“Not Just Another Day of the Week”


Pre-service, worship set, offering, message, net, post-service. Every creative department in ministry has these particular time cues mapped out in their minds, in any particular order, when service days arrive. What is often floating between that timeline could be sermon graphics, announcement slides, maybe setting up an eye-catching photo wall with that month’s theme, but almost the most visited thought is: How are we capturing tonight?


How DO you capture a service? Let me rephrase that: how do you accurately re-create WOW moments from throughout the night? For one, there is no set, scientifically formulated, foolproof way for a service to be captured via film or photographs. There are, however, ways to make it easier on you as either the faithful servant volunteer or the patient creative leader guiding your team.


To the photographers and videographers: those most often distinguished by their black attire. One of the most important factors of student ministry is STUDENTS! Thumbing through Instagram, seeing a candid snapshot of yourself with your squad, projecting your memories back to that moment, is a wonderful feeling no doubt. Being conscious that you are photographing their smiles, laughter and even shock is vital because what is more exciting to look at: the back of someone’s head or the back of someone’s head? NEITHER! Also, approaching a student and asking to take their photo can be very intimidating. You risk being ignored or being told “No”, but you will never know unless you try! Personally, being a creative volunteer for 3 years, it took the majority of those years for me to muster the gumption to get a group of students to pose for me, but the more you do something, the easier it gets. So, if you have a particular shot you want to capture, step out and make it happen.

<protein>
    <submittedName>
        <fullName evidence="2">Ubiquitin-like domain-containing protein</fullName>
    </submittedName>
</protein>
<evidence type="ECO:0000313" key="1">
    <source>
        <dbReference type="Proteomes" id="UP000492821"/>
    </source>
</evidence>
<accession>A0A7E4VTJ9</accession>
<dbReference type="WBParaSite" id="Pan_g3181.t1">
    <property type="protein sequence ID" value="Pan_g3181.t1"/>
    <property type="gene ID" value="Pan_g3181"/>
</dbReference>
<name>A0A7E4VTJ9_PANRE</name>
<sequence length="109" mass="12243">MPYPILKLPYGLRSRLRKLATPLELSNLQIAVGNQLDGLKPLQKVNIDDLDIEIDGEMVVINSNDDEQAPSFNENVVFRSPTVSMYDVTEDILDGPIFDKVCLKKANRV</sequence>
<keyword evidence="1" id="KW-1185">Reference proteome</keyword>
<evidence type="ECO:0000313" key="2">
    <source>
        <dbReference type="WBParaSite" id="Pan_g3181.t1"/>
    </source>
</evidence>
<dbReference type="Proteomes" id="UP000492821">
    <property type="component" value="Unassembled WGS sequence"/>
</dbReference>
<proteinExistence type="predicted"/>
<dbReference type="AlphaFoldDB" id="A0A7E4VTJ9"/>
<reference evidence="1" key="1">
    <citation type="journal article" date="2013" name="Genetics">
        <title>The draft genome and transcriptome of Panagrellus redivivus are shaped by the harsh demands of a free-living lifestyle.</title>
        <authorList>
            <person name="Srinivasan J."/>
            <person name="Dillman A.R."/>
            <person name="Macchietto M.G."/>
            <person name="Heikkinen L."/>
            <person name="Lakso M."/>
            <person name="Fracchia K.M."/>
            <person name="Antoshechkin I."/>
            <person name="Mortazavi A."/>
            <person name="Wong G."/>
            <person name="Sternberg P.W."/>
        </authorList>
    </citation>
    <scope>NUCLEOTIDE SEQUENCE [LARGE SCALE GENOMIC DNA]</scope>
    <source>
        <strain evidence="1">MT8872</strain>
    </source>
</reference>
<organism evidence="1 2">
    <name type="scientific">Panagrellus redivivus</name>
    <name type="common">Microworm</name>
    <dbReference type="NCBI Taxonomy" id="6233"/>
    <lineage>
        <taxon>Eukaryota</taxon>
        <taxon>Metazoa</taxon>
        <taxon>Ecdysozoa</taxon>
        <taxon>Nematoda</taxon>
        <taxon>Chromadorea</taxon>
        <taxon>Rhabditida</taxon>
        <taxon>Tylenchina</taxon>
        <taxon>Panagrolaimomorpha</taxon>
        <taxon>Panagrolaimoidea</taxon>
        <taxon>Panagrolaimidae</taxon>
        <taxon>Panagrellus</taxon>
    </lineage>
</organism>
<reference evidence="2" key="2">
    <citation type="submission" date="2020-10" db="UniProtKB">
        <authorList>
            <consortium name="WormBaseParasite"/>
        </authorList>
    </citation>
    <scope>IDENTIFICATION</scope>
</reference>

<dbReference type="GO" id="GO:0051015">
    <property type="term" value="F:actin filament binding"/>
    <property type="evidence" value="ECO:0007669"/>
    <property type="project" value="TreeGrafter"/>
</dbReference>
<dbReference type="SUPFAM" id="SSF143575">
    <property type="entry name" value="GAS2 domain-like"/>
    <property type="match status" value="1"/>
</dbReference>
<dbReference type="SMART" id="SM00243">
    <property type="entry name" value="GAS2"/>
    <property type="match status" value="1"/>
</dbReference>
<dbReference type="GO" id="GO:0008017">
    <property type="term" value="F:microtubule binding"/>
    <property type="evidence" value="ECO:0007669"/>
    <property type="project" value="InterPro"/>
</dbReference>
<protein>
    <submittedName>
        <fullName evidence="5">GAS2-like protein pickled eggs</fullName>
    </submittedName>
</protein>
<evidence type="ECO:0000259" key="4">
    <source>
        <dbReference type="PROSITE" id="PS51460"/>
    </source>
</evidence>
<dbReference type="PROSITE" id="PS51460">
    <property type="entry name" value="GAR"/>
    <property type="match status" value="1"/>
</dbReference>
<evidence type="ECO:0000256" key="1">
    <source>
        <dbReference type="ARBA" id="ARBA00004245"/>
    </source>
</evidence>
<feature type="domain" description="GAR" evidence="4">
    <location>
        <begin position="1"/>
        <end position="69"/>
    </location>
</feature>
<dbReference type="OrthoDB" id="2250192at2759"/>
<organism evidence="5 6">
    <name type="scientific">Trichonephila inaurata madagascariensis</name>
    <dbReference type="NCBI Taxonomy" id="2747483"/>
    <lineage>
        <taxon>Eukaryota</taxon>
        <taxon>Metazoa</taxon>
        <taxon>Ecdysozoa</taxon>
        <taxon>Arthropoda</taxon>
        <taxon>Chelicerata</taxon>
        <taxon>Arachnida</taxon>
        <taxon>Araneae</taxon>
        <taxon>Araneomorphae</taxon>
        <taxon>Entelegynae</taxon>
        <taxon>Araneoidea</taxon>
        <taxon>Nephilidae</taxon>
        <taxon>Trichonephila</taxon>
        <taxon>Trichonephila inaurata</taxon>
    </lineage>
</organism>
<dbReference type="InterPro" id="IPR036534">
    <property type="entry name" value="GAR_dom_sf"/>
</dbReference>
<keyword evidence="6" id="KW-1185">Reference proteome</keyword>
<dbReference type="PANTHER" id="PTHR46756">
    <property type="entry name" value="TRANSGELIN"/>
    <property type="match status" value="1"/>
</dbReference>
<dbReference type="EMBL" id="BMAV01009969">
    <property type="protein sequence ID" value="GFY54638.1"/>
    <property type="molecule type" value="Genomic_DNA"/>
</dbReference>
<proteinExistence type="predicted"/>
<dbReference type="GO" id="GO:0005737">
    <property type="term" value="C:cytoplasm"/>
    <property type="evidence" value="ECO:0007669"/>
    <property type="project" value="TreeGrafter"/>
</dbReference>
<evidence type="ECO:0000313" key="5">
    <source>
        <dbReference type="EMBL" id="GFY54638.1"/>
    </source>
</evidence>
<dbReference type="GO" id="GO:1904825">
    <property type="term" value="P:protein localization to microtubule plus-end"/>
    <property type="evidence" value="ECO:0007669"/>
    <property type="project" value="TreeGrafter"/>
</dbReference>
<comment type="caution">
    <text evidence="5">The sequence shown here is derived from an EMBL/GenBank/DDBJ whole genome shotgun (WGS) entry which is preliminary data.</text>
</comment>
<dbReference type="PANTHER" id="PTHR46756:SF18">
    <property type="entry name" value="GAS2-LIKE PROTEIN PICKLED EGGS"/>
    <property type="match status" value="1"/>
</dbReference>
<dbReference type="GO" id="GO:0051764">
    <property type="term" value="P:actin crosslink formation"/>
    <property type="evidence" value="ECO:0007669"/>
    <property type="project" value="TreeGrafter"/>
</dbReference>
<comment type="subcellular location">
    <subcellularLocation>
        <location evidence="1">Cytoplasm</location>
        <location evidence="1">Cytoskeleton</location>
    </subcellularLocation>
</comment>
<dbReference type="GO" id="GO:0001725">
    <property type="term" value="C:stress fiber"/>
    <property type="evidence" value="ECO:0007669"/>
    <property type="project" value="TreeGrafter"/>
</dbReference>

All of us have probably taken an art class, whether it was mandatory or out of sheer enjoyment. What every art class has in common are the Principles of Design:  Balance, Repetition, Contrast, and Unity are to name a few. Marrying these simple “rules” to the photography and video you are shooting that night can drastically improve the framework of how it is captured. Taking time to remember these before you click the shutter or press record can better determine a well composed shot from a couple dozen blurry, underexposed exposures of what was supposed to be a student laughing during the message. Try going into the night with this mentality: I am only going to take 15 photos. Focus on your settings, both physically and technically.


Capturing a service isn’t nearly as difficult as splitting an atom; it can be as natural as breathing. It requires practice, confidence and a particular amount of trust that as a photographer/videographer, you have the ability to preserve the nights moments.